Reason 3: The numbers makes sense
Let us say there are 1000 disputing parties at work in UK plc who are, variously, off with stress, underperforming, taking up HR and managerial time, making poor work decisions – all because they are avoiding the ‘enemy’ with whom they need to consult. Colleagues are fed up with the situation but feel powerless to intervene and the rumour mill is distracting everyone from getting on with what they are paid to do. HR is bracing itself for a formal complaint, or simply wishing one would arrive on their desks so at least they can get moving on sorting this out.
Let us say (rather optimistically) that HR manage to persuade 10 per cent of these people to try mediation “voluntarily”. Of these, 9 mediations end in agreement; a 90% ‘success’ rate. UK plc now has ninety people who as a result of mediation feel able to go back to fully productive lives at work, and 10 people who still have a conflict despite a mediation, but are perhaps clearer about what they need to do to resolve the matter.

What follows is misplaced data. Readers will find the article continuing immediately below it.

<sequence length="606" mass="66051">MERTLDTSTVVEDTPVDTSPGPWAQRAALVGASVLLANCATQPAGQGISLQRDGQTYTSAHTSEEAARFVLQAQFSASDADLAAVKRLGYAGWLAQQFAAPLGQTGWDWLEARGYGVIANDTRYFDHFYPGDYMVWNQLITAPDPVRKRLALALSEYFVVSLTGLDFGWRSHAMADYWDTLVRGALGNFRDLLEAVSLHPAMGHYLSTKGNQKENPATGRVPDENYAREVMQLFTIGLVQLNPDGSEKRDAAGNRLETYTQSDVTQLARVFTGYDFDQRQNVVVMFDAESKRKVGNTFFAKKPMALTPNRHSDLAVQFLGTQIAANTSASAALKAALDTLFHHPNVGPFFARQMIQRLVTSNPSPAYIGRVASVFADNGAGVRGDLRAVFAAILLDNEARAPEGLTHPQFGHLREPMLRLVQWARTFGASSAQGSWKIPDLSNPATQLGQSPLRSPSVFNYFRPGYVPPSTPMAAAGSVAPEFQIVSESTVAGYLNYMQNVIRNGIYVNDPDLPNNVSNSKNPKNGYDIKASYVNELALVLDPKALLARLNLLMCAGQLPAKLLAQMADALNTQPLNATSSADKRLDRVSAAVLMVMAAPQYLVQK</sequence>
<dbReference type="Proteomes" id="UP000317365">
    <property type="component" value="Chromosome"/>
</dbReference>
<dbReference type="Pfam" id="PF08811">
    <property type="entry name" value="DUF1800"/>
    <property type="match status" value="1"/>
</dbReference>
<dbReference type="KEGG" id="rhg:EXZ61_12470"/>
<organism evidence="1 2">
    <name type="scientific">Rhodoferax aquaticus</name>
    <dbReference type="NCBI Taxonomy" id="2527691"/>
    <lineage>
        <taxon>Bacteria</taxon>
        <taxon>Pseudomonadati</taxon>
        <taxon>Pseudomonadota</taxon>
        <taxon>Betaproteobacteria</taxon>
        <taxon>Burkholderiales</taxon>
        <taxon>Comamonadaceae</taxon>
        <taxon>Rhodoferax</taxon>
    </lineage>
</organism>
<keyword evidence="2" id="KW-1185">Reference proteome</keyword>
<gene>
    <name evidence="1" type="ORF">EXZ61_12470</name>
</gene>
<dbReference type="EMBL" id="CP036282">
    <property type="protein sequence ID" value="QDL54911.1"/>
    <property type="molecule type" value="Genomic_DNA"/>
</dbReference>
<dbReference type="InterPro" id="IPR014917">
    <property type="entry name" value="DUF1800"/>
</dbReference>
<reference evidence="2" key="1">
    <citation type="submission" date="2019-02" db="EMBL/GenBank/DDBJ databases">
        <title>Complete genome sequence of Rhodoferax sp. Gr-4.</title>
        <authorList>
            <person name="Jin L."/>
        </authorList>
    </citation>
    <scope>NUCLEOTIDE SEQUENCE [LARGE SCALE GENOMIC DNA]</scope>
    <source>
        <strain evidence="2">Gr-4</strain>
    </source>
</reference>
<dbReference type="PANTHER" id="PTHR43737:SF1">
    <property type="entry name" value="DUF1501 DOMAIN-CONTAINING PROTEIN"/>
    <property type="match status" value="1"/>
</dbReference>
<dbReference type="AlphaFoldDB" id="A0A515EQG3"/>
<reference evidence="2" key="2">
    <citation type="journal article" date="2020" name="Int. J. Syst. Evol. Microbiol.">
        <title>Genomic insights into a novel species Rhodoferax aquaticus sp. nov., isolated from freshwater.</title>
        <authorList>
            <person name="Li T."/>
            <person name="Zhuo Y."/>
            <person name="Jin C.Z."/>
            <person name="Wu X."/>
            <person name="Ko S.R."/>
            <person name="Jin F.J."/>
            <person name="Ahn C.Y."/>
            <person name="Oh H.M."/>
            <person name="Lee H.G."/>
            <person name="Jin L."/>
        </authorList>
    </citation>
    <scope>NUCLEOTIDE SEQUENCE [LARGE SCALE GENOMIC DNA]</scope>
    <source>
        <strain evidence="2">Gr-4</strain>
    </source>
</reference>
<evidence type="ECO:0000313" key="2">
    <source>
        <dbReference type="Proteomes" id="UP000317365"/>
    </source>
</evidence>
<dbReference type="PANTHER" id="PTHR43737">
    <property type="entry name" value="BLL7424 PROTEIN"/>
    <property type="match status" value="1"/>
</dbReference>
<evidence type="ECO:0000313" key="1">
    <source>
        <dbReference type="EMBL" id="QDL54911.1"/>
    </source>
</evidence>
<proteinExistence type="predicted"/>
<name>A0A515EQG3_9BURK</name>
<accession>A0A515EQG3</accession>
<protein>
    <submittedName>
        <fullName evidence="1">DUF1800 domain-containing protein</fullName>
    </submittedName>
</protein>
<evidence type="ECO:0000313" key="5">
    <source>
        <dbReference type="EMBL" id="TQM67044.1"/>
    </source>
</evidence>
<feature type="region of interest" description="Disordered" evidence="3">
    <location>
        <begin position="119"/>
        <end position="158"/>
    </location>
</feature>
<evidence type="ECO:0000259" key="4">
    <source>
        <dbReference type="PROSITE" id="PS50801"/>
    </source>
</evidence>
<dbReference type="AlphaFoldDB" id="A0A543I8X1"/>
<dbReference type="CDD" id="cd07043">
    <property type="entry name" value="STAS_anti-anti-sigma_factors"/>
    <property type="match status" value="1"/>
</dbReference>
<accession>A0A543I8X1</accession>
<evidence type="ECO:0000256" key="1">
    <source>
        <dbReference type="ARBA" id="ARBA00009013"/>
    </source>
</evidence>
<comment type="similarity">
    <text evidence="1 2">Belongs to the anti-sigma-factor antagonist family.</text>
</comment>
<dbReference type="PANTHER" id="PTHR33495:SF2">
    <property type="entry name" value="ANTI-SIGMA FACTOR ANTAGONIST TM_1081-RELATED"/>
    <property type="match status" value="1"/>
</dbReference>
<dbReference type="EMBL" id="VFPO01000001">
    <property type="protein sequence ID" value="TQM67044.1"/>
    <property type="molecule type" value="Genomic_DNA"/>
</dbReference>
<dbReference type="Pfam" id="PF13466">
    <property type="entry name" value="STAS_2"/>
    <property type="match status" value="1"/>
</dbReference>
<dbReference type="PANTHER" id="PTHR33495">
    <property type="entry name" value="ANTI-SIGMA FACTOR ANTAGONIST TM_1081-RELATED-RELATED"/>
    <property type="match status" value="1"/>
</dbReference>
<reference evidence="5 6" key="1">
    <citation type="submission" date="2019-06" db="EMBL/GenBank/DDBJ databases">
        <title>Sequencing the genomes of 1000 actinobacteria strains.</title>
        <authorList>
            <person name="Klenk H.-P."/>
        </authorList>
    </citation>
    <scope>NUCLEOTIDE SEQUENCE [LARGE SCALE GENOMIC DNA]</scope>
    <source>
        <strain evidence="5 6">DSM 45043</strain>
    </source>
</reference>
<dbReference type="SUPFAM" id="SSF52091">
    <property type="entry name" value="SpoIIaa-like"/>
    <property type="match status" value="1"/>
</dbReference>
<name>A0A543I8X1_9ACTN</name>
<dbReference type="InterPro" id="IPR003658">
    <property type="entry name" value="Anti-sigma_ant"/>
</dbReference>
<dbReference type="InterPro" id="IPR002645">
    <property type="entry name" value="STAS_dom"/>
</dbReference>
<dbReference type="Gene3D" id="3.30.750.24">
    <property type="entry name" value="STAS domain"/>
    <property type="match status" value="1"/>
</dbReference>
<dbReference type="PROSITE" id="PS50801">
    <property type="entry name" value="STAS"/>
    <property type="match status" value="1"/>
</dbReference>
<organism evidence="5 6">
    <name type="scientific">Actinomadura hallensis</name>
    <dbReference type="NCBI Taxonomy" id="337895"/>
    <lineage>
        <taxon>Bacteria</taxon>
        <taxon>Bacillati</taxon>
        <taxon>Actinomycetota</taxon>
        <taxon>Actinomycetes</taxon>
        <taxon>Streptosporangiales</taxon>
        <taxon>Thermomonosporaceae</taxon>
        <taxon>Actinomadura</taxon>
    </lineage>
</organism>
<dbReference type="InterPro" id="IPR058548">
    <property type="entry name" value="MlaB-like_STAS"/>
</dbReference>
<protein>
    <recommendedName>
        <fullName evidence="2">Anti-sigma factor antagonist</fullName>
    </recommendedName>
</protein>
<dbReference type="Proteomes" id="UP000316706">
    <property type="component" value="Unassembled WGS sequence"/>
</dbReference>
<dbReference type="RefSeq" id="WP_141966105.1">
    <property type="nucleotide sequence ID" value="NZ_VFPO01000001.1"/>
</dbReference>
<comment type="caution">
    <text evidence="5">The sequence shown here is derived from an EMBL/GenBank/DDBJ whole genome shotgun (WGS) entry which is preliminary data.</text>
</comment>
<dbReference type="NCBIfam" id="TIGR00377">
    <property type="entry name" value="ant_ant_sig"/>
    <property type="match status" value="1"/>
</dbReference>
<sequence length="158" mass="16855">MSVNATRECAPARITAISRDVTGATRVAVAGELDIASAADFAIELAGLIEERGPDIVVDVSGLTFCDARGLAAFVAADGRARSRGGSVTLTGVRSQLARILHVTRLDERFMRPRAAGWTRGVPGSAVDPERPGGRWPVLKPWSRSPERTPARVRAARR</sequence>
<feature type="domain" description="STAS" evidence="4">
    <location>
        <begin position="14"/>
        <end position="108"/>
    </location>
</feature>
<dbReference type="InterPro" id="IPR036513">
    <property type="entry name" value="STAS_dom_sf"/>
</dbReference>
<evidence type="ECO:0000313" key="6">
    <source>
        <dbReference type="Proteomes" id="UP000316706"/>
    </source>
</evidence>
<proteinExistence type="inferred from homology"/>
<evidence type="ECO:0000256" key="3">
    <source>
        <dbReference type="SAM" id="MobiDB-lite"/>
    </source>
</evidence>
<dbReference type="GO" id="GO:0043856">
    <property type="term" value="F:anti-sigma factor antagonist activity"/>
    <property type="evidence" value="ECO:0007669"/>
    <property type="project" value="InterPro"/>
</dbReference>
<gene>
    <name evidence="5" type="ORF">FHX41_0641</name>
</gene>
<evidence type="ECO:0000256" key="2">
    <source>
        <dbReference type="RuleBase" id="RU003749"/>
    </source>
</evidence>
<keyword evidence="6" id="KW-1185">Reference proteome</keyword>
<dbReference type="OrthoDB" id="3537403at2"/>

But there are still 900 people still in dispute and under performing. What is to be done with them? Very little, if they don’t make a formal complaint that can bring an end to the matter, albeit a win-lose end.
So UK plc does the right thing and introduces mandatory mediation – by which I mean that it makes clear employees are expected and required to attempt to resolve their conflicts through mediation in the first instance. It takes away none of their rights, they are not obliged to reach agreement, they are not obliged to even actively engage. What they are obliged to do is initially meet a mediator privately and take part in a joint meeting which they may or may not wish to engage in fully, it doesn’t matter.
And let’s say that this approach reduces “success” levels by a whopping 50 per cent. (I don’t believe it would be this low, as resistance to mediation is simply a “position”, and like all positions can be explored and ‘overcome’ and a new way of meeting that person’s needs arrived at.)
So 1000 disputing parties take part in mediation, and only 45 per cent reach agreement. This represents 450 people who can go back to productive working, innumerable teams who breath a collective sigh of relief that it’s all sorted out, HR staff who can move on to other matters – the collateral from a successful mediation is extensive. The number of people who now have a dispute in UK plc has gone down by over 60% from 900 to 550. Surely this is a positive outcome?

Source – CMP Resolution Blog by Lesley Allport and Katherine Graham.